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Science You Can Use: Could breastfeeding halt the "Allergic March" from eczema to asthma? | Best for BabesBest for Babes

Science You Can Use: Could breastfeeding halt the “Allergic March” from eczema to asthma?

by Tanya Lieberman, IBCLC | June 5, 2012 12:28 am

My daughter had eczema for much of her first year.  Her face and other areas looked red and angry, and I knew that she was uncomfortable.

At around 15 months (I regret that we didn’t do it sooner) we had her tested for allergies, and she tested positive for allergies to a number of foods and trees.  (Eggs was one of them, and of course we learned this right after getting our own backyard chickens!)

Our allergist told us that in the long term we should be on the lookout for other problems, such as rhinitis and asthma.

Though he didn’t call it by this name, what the allergist was referring to was the “Allergic March” (sometimes called the “Atopic March”): a progression from one type of allergic disease to another, starting in early childhood.  A common pattern is eczema-rhinitis-asthma.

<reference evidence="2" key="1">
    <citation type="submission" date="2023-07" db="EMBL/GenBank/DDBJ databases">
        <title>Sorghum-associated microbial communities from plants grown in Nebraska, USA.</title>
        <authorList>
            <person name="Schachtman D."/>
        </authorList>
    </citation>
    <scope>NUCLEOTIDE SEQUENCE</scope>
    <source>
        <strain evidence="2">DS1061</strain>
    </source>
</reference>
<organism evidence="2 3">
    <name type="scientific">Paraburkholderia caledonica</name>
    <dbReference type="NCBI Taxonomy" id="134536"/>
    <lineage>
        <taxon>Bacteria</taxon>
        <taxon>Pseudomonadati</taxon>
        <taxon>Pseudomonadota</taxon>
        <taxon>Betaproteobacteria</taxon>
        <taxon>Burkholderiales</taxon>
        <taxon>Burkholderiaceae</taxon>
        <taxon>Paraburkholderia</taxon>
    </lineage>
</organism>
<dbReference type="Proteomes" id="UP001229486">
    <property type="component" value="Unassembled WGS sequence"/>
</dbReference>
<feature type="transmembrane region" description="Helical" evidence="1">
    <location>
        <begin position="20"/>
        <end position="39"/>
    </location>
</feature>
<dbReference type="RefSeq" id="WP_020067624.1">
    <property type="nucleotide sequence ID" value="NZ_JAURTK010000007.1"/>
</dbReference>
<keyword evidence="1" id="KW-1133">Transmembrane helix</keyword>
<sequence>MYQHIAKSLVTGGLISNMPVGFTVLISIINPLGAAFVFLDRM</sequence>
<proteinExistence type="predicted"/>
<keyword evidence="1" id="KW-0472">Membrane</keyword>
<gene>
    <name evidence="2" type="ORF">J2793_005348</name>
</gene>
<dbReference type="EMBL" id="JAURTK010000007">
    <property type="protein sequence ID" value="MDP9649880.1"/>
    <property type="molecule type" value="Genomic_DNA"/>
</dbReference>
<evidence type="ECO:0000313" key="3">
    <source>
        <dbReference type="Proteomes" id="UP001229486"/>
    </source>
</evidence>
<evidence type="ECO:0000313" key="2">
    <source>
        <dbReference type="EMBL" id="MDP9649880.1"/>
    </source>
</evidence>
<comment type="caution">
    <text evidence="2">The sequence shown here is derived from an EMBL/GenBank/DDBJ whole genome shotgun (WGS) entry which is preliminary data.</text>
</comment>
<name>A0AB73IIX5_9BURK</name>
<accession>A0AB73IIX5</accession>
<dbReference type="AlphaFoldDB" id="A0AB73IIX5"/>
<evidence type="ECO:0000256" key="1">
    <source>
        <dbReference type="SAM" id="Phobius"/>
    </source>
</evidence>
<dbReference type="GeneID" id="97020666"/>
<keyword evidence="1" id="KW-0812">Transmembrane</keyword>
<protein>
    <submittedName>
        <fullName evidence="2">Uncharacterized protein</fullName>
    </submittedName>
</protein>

That’s why a new study from New Zealand caught my eye.  It was a large study of 1105 infants enrolled in a prospective birth cohort. The authors found:

After adjustment for confounders, each month of exclusive breastfeeding was associated with significant reductions in current asthma from 2 to 6 years of age. The largest effect was seen in children with atopy, in whom exclusive breastfeeding for at least 3 months reduced current asthma at ages 4, 5, and 6 years by 62%, 55%, and 59%, respectively.  [emphasis mine]

This makes me wonder if breastfeeding can halt the Allergic March in some way.

The effect of breastfeeding on risk of eczema and asthma has been well studied.  According to the Surgeon General, whose Call to Action to Support Breastfeeding included data from the 2007 Agency for Health Care Research and Quality meta-analysis (the biggest and most thorough analysis conducted to date), not breastfeeding results in the following increased risk:

But this study is the first I’ve seen which suggests that breastfeeding might play a role in reducing the risk of children who have already started down the allergic path.

So, while it wouldn’t surprise me if my daughter gets caught up in the Allergic March, I’m glad that I did one thing which may lessen her risk.

Do your children have eczema, asthma, or rhinitis?  Do you think that breastfeeding can affect the Allergic March?

 



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